• your children’s toys;
  • things which belong to your partner, your parents, your flatmates or anyone else.

If a bailiff tries to take something that isn’t yours, you’ll need proof of ownership, such as a bill or receipt, their credit card statement, family letters or emails referring to a gift, and so on. (NB You can’t give your belongings away until you’ve got the Notice of Enforcement from a bailiff.) If there’s no receipt available, the owner can make a formal declaration in which they swear that the object is theirs.

Bailiffs are unable to take possessions that are necessary for day-to-day living or employment, as listed here. Clothes; bedding; some household devices such as a fridge or a washing machine; and the tools of your trade or things you need for studying or education, such as a laptop, are all examples of items bailiffs cannot take.

Remember basic domestic needs need to be left in the property if things are taken.

Do They Just Take Things From Me?

It’s unusual for a bailiff to take anything away the first time they visit – they usually want you to pay the debt. They typically give you a list of items that they will seize. This is known as a Controlled Goods Agreement. If it gets to the Controlled Goods Agreement stage you need to act.

If you’ve agreed to payments you can’t afford or the bailiff has listed things they aren’t permitted to take, you’ll need assistance fast.

What If Things Don’t go to Plan?

Bailiffs must follow a set of rules. They should act professionally, not be pushy or unpleasant, and should not mislead the public. If you believe they have misbehaved, take some notes as soon as possible.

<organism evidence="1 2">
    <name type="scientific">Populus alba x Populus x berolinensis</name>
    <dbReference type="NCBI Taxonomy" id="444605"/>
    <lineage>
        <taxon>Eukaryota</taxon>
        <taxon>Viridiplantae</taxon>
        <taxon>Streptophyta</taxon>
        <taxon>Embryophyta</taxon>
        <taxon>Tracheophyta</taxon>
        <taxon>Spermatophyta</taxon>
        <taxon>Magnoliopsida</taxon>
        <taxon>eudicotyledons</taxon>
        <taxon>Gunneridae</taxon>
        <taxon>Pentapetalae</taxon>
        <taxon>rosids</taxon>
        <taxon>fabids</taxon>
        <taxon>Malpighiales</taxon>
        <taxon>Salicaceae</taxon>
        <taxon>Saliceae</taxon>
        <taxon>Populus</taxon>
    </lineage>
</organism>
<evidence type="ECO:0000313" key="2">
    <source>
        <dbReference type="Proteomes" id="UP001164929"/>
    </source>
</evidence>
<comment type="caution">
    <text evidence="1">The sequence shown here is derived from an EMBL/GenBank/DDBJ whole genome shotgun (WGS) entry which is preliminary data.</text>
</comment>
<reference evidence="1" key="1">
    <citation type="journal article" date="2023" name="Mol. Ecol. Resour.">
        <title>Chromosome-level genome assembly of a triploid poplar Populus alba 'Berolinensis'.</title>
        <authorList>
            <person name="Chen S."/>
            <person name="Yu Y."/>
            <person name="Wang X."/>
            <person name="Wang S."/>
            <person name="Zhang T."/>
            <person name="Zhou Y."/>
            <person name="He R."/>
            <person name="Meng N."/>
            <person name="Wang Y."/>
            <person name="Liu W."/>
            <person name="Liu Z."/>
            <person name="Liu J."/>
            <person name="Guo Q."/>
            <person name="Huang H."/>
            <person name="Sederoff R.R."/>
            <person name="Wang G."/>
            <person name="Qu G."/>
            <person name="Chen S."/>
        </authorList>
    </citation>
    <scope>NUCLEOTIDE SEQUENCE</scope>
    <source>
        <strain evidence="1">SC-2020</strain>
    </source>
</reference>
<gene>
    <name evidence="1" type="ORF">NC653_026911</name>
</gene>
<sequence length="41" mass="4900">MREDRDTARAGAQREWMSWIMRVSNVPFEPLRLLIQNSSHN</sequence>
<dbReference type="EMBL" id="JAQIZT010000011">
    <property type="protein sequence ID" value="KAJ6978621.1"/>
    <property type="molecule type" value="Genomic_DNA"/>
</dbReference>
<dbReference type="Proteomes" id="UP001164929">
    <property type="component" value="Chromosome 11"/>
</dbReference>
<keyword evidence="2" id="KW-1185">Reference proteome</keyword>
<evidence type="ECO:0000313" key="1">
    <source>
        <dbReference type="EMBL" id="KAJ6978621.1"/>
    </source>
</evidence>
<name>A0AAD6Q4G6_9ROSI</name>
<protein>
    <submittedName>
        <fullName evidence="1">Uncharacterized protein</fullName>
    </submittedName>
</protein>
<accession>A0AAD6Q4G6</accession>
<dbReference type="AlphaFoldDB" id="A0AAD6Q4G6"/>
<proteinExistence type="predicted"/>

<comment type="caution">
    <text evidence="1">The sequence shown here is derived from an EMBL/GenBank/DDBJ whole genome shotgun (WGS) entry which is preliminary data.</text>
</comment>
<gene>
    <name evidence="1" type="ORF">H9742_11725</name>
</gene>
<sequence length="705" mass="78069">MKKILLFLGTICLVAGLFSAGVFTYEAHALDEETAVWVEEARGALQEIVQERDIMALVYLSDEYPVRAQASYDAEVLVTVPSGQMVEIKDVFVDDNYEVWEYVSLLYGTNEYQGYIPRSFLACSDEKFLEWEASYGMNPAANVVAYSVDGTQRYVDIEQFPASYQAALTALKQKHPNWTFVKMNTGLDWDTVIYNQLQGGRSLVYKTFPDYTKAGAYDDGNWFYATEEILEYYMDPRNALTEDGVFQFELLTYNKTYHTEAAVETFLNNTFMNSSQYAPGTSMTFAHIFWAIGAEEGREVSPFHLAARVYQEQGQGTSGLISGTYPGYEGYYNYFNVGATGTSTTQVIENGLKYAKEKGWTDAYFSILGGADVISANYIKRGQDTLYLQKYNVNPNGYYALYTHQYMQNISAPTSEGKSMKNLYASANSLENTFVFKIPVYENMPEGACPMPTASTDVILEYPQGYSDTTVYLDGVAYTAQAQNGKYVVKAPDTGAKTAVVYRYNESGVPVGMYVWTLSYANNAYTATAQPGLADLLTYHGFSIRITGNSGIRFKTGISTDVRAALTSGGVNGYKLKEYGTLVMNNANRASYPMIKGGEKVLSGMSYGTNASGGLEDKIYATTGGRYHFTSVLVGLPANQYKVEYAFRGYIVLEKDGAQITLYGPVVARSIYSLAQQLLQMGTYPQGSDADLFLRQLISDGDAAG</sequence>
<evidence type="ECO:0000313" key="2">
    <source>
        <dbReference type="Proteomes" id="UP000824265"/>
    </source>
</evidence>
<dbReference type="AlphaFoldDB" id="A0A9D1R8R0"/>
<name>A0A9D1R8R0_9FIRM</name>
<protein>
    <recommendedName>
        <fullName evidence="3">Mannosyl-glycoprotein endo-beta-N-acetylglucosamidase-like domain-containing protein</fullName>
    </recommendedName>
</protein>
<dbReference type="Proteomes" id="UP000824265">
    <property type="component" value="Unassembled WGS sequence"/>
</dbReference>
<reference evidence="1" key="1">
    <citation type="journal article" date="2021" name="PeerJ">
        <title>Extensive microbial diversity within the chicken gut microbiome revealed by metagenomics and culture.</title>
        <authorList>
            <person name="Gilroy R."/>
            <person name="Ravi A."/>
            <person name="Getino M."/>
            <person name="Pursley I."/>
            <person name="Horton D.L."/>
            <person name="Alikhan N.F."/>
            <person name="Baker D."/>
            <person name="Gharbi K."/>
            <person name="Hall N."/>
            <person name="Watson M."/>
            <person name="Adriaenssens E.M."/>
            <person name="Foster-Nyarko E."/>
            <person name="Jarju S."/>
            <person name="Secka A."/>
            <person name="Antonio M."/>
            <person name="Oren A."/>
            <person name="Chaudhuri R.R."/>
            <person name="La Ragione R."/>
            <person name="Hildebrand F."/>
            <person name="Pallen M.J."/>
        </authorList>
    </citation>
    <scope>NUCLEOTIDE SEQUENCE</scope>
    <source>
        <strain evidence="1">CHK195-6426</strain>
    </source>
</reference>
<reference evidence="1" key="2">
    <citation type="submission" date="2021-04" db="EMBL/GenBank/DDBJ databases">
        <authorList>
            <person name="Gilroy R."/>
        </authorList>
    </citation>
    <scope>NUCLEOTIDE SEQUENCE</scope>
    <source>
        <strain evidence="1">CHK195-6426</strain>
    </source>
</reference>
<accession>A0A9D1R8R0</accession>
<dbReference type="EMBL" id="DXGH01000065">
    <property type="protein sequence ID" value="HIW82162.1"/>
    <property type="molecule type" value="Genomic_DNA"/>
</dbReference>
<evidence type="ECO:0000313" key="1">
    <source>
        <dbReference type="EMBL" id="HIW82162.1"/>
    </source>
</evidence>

It is difficult to make a complaint about bailiffs. You may be able to go to court at times, but you should also communicate with the bailiff and the creditor.

The most pressing issues are those in which a bailiff has taken or is about to take (has clamped a car or put something on a Controlled Goods Order) something that does not belong to you, whether because it qualifies for an exemption or because it belongs to someone else. In this instance, you require assistance quickly to retrieve the object or prevent it from being taken.

What is the broader picture?

The bailiff will always come first. However, before making a monthly payment offer, you should consider your entire position.

Even if you have had local council tax difficulties for a long time, this bailiff debt may only be for one of the previous tax years. You will need to be able to make payments on the various council tax arrears – and this year’s payments – otherwise they will be sent to bailiffs as well.